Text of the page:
Seattle Speakeasies

While in Seattle, we went to two exclusive, unmarked speakeasies.  (If you’ll recall our post about the speakeasy in Chicago, Seth and I have a penchant for them.  The more out of the way and hard-to-find, the better!)

Why Go to a Speakeasy?

So you may be wondering—what’s the appeal of speakeasies?  Why not a regular bar or pub?  We narrow it down to three reasons: exclusivity, intimacy, and history.


Speakeasies are exclusive because not anyone can just get into them on a whim (unless, that is, you KNOW someone; a visit has to be planned for, thought out, scheduled.  Planning for anything (ie: going to the opera or attending a wedding) renders the event special, out of the ordinary.


Speakeasies tend to be small, and as such, only allow for the production of so much noise.  In contrast to the local pubs and bars (which we love), the speakeasy is quiet and contemplative—the perfect place for a meaningful conversation or a dramatic, film noir-esque breakup.


Historically, speakeasies were unmarked bars that sold illegal alcohol during Prohibition.  Just walking into one screams history.  While we sat there, we imagined ourselves in the 1920s, the girls in flappers dresses, hair in bobs, eyebrows penciled on in thin lines, the gentlemen in pen-stripe suits and fedoras.  We’d all sit there, voices in a murmur as not to arise suspicion from the street outside.  We are fabulous, the very picture of elegance and glamour.

With that in mind, let us share with you the two speakeasies we visited while in Seattle.

Bathtub GinBathtub Gin

Our local friends took us to this lovely little brick speakeasy in Belltown.  It’s small and intimate, and as you walk up to the place, located in a back alley off the main street, you would never know that a tiny little swanky bar is tucked up in one of the buildings.  This gentleman, masquerading as a melancholy thespian, sat outside admitting people and checking IDs.  We sat upstairs at the bar; the bartender and owner of the place is the kind of guy you can rattle off two or three drink qualities you like, and he’ll construct a symphony of alcoholic melodies in a glass you’re bound to love (and it will fit every single adjective you mentioned).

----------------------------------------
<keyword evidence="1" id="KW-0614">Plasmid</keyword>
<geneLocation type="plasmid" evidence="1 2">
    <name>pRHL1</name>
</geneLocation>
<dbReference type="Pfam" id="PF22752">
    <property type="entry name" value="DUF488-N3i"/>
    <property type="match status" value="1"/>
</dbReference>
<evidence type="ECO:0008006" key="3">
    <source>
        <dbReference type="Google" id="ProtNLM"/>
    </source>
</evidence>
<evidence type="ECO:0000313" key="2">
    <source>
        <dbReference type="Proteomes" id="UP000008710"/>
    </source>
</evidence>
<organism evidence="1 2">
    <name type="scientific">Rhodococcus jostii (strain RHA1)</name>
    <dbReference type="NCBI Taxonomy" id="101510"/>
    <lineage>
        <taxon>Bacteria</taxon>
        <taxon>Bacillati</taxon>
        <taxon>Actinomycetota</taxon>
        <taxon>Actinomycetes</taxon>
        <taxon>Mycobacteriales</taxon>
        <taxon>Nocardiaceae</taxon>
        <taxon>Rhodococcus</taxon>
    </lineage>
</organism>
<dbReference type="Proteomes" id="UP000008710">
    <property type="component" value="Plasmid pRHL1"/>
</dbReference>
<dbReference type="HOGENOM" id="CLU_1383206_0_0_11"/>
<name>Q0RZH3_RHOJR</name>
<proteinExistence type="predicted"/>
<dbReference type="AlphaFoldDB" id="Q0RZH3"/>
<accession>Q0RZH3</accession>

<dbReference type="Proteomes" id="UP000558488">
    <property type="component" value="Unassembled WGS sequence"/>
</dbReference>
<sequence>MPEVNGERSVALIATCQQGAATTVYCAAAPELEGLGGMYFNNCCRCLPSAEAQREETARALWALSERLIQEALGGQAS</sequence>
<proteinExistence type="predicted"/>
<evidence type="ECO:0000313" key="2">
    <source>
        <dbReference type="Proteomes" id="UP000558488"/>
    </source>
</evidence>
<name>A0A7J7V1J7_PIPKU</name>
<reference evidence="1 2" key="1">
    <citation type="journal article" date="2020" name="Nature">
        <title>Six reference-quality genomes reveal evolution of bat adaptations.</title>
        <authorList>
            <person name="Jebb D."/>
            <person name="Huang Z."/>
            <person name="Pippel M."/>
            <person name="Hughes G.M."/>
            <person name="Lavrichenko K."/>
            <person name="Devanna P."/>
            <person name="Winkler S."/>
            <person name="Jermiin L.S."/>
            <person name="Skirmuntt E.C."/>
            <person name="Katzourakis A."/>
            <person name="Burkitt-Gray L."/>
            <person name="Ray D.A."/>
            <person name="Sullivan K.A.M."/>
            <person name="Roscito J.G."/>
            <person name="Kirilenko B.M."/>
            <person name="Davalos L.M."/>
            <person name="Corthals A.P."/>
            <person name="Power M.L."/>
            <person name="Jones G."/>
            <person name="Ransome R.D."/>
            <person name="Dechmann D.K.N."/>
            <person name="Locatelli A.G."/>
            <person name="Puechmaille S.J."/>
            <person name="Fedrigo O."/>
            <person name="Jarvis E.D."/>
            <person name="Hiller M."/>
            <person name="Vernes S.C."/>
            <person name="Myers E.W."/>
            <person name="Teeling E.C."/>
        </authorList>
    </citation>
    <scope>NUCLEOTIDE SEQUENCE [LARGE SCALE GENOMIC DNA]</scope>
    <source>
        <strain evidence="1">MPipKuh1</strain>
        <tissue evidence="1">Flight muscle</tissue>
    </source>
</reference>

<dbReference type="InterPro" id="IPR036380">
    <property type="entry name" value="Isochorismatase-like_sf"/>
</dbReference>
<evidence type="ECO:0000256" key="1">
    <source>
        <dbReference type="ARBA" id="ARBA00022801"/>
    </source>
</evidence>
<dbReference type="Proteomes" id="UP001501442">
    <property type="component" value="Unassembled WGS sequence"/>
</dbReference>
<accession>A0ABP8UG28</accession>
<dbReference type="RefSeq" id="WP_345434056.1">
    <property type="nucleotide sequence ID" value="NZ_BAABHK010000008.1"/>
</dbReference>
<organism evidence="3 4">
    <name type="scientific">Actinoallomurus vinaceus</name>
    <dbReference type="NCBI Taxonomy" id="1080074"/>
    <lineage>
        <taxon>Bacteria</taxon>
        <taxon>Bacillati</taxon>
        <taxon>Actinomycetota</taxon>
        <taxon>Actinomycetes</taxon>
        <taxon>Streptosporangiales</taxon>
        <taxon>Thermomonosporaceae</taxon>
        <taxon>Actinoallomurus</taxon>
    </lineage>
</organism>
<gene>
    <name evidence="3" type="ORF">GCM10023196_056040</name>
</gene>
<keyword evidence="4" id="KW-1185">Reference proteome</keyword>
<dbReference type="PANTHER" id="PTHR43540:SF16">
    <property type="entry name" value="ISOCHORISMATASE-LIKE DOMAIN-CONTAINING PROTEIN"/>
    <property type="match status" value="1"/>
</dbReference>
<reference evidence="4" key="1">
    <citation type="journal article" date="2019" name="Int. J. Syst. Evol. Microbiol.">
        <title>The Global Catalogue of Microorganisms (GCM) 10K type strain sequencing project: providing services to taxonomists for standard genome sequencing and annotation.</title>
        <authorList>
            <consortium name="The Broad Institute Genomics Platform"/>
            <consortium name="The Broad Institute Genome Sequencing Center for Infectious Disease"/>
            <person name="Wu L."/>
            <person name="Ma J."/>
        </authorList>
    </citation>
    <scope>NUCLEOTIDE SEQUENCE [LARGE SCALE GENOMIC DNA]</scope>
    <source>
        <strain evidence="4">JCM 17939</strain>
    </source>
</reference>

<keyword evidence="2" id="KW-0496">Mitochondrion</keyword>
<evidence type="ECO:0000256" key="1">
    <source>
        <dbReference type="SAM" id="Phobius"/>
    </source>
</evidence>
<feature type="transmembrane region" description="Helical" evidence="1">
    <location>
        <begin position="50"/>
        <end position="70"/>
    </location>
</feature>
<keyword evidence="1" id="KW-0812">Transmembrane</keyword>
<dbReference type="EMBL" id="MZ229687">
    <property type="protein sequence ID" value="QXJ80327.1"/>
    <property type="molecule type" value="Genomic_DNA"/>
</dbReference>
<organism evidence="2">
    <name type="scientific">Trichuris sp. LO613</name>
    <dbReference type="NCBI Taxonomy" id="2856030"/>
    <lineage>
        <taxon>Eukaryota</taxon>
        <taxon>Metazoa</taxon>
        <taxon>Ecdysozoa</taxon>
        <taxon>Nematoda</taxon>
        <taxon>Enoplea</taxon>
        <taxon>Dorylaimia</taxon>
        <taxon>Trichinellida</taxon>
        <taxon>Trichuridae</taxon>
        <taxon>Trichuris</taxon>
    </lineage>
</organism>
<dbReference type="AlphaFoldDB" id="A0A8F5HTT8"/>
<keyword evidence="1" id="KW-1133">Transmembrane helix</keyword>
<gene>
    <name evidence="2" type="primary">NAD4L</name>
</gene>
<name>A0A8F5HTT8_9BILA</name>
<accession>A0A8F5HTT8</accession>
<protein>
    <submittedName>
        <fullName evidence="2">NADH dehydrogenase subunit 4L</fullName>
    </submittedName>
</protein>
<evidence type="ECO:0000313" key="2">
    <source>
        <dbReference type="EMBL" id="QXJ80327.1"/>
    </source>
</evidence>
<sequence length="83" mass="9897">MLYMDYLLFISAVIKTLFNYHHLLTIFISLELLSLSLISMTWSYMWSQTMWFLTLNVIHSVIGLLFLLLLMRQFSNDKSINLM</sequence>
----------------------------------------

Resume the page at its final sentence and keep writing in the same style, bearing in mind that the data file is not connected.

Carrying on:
Bathtub Gin

Bathtub Gin


Knee High Stocking Company

Knee High Stocking CompanyThis is the kind of place you’re probably not going to get into if you call text that night to get reservations (and yes, you do have to text them—they don’t actually have a phone number you can call).

Knee High Stocking Co. ExteriorThe place is small and exclusive.  Once again, from the outside, the place doesn’t look like much; in fact, it’s completely unmarked except for the address number.

See what we mean?
The front door is locked, so you have to ring the doorbell and tell the intercom who you are before they’ll let you in.

The bartender here is of the same caliber as the bartender at Bathtub Gin; you just have to give him an idea, and he’ll make something tasty for you.

Seth and our friend Jeremy love absinthe (I, Carrie, can’t stand it!).  So, they ordered an absinthe flight to share in which they got to sample four different amazing absinthes.

Absinth flight at Knee High Stocking Company

Knee High Stocking Company

Knee High Stocking Company

Knee High Stocking Company

Knee High Stocking Company

Knee High Stocking Company

Knee High Stocking Company

Knee High Stocking Company

Knee High Stocking Company

Loke & I at the Knee High

Knee High Stocking Company

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3 Responses to Seattle Speakeasies

  1. Sarah says:

    Wow…this sounds amazing and so much fun! I have no idea if it constitutes as a speakeasie but there is an underground bar in foco that is totally unmarked and has the door man and most likely a dress code.

  2. Noelle Thurlow says:

    Ah Em and her four-fingered gangster sign. I miss you two girls! What fun!

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